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December 19, 2015


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This got me thinking about the inertia of processes, and how a well-intended or one-off process can run away from its creators. Specifically with atomic bombs (since it's part of the talk's topic), the manhattan project was a one-off "end the war" effort, but setting up the process to make one bomb also set up the process to make more bombs, even made it seem reasonable to do so. (Once you have facilities built and staffed for refining uranium--a process required by the scientists' product--is the military really going to tear them down after the war?) And, having read some of the scientists' memoirs, I'm not sure how much they were thinking about the product of their process, or about the processes that would outlive the product. And I'm not sure whether to call that negligence, or a lack of foresight, or guilt.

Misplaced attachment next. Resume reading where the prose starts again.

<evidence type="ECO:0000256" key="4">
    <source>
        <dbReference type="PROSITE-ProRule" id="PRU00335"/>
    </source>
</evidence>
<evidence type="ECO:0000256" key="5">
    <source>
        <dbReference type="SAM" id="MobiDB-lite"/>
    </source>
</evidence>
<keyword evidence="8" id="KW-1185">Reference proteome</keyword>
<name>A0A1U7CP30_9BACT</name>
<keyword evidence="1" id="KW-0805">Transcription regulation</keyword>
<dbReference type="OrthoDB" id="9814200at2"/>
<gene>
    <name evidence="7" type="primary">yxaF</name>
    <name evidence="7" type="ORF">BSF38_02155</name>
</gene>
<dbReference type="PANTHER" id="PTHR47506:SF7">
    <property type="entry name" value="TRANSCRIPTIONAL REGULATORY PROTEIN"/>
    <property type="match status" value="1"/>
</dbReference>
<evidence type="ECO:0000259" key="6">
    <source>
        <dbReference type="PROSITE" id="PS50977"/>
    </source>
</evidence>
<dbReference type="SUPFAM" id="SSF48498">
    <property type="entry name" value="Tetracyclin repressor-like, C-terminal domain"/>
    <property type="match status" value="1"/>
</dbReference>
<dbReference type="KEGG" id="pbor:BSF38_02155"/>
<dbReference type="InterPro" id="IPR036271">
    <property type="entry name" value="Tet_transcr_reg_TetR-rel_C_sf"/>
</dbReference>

We've seen something similar with the production of games (although with much less devastating consequences for humanity). Creating big games establishes a process with its own inertia, and consequently a well-intended, one-off game becomes a series, or even becomes the MO for all of a company's games, or a model for the whole industry. It makes me wonder about our industry's Oppenheimers and Feynmans, and makes me wonder what will come of these processes.

Anyhow, thanks for posting the talk's transcript! It's given me a lot to think about, and reminds me I need to read more history.

Thanks the link to the talk!

It would be great to see some processes documented and publicly available. Certain studios consistently successful and part that must come from their process.

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